People's Democracy

(Weekly Organ of the Communist Party of India (Marxist)


No. 45

November 11, 2012



Samarda is Hundred: A Life of Dedication and Sacrifice


Prakash Karat


COMRADE Samar Mukherjee turned hundred on November 7 this year.  I participated in the function to felicitate Samarda on his 100th birthday.  A meeting was held in Kolkata outside his residence in Dilkusha Street which has long been a Party commune. 


Samarda is the oldest member of the Party living today. He was born on the day of the October Revolution in Russia four years before the revolution happened. His life traversed the entire course of the 20th century and mirrored some of the major events of that historic period.  He joined the freedom struggle as a young student at the age of 15 and participated in the “Boycott Simon Commission” agitation in 1928.  He joined the Civil Disobedience Movement in 1930 and was jailed in the same year. He became the president of the All India Students Federation of Howrah district in 1938.


Samarda became a member of the Communist Party in 1940. Thus began an arduous and significant role in the Communist movement. He organised the peasant movement and the trade union movement in Howrah district.  He is the only Party member alive today who attended the first Party Congress held in Bombay as a delegate in 1943. 


Samar Mukherjee played a notable role in building the refugee movement in West Bengal taking up the cause of the lakhs of people who had come across from East Bengal after partition. He became a member of the state secretariat of the undivided Communist Party in 1961. After that, he played an important role in the inner-Party struggle which eventually led to the formation of the CPI(M).  Samar Mukherjee was elected to the Central Committee of the Party in 1966.  He served as a member of the Polit Bureau from 1982 to 1998.


Another important dimension of Samar Mukherjee’s activity began in 1971 when he was elected for the first time to the Lok Sabha.  He continued to be a member of the Lok Sabha till 1984 and then became a member of the Rajya Sabha for two terms till 1993.  He was the deputy leader in the Lok Sabha while A K Gopalan was the leader.  Later he became the leader of the CPI(M) group in the Lok Sabha from 1977 to 1984.  As a Communist parliamentarian, he effectively combined his work in parliament with the trade union movement and taking up people’s issues.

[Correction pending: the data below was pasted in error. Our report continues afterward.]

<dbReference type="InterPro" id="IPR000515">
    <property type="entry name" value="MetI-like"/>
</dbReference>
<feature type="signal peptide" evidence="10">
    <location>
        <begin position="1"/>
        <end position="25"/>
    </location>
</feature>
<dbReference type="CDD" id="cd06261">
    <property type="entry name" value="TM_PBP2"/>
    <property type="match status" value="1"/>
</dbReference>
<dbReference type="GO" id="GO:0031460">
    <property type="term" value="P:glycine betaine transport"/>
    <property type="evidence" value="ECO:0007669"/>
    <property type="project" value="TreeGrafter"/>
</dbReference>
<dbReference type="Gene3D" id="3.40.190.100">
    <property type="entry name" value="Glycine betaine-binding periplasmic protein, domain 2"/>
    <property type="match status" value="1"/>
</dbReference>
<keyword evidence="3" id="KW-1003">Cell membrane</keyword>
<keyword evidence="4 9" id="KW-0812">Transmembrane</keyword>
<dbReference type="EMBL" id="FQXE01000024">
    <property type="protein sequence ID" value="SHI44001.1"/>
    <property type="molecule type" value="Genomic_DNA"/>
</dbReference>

Samar Mukherjee played a key role in the development of the CITU of which he was the treasurer and later the general secretary.  He was one of the organisers of the historic railway strike in 1974.  


Samar Mukherjee brought complete dedication and meticulous attention to all the responsibilities that he discharged – as a Party organiser, as a trade union leader and as a parliamentarian.  Samarda is an archetypal Communist. He has led a spartan life. While being a parliamentary leader, he always stayed in a room allotted to him in the parliamentary office – first in 4 Ashoka Road and later in Windsor Place.  Even after the payment of the Party levy, which took away the bulk of his salary and allowances, Samarda would save up much of the rest of the money and donate it to the Party.  In Kolkata, he continues to live in the Party commune. 


Samarda is known for his amiable behaviour and his warmth and concern for all the cadres.  As many revolutionaries of his time, he never got married.


Comrade Jyoti Basu used to say that Samarda is “God’s own man”.  This saying in English denotes a selfless person who has all the virtues of a good human being. 


Samarda is the sole surviving member of that generation of Communists who sacrificed everything and served the Party with complete dedication.  All the Party members should strive to emulate the exemplary life led by Samar Mukherjee.  We are fortunate in having him in our midst still. On behalf of the entire Party, we wish him good health and many more birthdays to come.